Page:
This cylindrical 'night' cupboard of Roman temple form originally formed part of the celebrated suite of bedroom furniture designed by James 'Athenian' Stuart for Georgiana, Countess Spencer's appartment on the principal floor at Spencer House. The suite, executed in both sabicu and mahogany, comprised a wardrobe, a chest, a pair of bedside tables, a small table or washstand and a writing-table. The beds belonging to the suite were apparently burnt in the fire at Wimbledon in 1785. Arthur Young, visiting Spencer House in 1772, described the the room as having 'beds and tables very finely carved and inlaid' and the suite must have been in the room by 1766, when the family started to occupy the whole house and not merely the Ground Floor. Designed in extremely advanced Neo-Classical taste, the attribution of this suite has long been the subject of conjecture as no bills survive for the commission. However, a prime candidate must be Messrs. Mayhew and Ince - in part because of the boxy form of the chest (as opposed to a chest-of-drawers) which is a form which they are known to have favoured, but also because of the reeded bun feet and elegant treatment of the legs. This cylindrical washstand is perhaps the most restrained element in the suite, although it is carved with the same foliate moulding - and this similar cylindrical form was also used by Mayhew and Ince on a piece supplied to Lord Chesterfield from Bretby Park, illustrated in H.H. Mulliner, Decorative Arts in England during the late 17th and 18th Century, London, 1923, fig. 28.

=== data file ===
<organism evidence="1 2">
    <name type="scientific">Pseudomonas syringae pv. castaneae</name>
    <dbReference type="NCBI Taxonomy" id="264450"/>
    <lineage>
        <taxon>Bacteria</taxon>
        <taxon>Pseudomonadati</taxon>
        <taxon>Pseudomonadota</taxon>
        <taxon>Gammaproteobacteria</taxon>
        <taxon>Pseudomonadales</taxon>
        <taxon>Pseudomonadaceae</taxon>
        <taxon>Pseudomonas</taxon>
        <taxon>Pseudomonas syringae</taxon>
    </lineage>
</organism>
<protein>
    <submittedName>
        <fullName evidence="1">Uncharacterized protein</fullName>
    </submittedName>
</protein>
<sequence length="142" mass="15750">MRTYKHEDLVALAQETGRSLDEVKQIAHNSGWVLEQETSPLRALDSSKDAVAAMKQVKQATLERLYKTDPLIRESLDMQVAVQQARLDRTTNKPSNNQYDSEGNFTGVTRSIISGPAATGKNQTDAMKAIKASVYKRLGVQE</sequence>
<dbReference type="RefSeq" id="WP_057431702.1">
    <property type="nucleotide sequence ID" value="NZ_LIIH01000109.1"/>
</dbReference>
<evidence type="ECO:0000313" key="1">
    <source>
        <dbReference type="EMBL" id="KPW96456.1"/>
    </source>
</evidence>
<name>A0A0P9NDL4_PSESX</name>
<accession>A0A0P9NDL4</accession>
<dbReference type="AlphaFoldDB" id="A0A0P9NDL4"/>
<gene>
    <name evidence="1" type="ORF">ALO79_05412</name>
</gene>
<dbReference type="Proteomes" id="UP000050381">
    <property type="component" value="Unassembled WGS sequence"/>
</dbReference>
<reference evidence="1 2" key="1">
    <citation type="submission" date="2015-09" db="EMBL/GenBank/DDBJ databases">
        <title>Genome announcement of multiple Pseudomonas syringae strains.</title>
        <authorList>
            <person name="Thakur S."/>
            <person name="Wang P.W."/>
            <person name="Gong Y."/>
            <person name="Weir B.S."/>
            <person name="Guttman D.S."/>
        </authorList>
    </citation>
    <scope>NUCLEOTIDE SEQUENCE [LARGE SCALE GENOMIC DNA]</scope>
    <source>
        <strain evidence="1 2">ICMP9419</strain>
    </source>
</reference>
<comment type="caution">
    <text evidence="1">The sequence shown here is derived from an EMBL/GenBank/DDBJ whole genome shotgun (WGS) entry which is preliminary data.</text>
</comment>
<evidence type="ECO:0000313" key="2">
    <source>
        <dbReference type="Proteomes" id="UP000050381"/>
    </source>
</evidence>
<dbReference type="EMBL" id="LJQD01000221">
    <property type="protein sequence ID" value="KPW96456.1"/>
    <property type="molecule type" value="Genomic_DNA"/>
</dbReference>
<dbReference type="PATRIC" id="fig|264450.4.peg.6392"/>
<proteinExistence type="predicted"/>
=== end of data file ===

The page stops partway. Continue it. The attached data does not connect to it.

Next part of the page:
The rest of the suite remains at Althorp, save for the 'washstand' which is now in the Victoria & Albert Museum (W.31-1979), illustrated in Soros, op. cit., p. 449, fig. 10-58.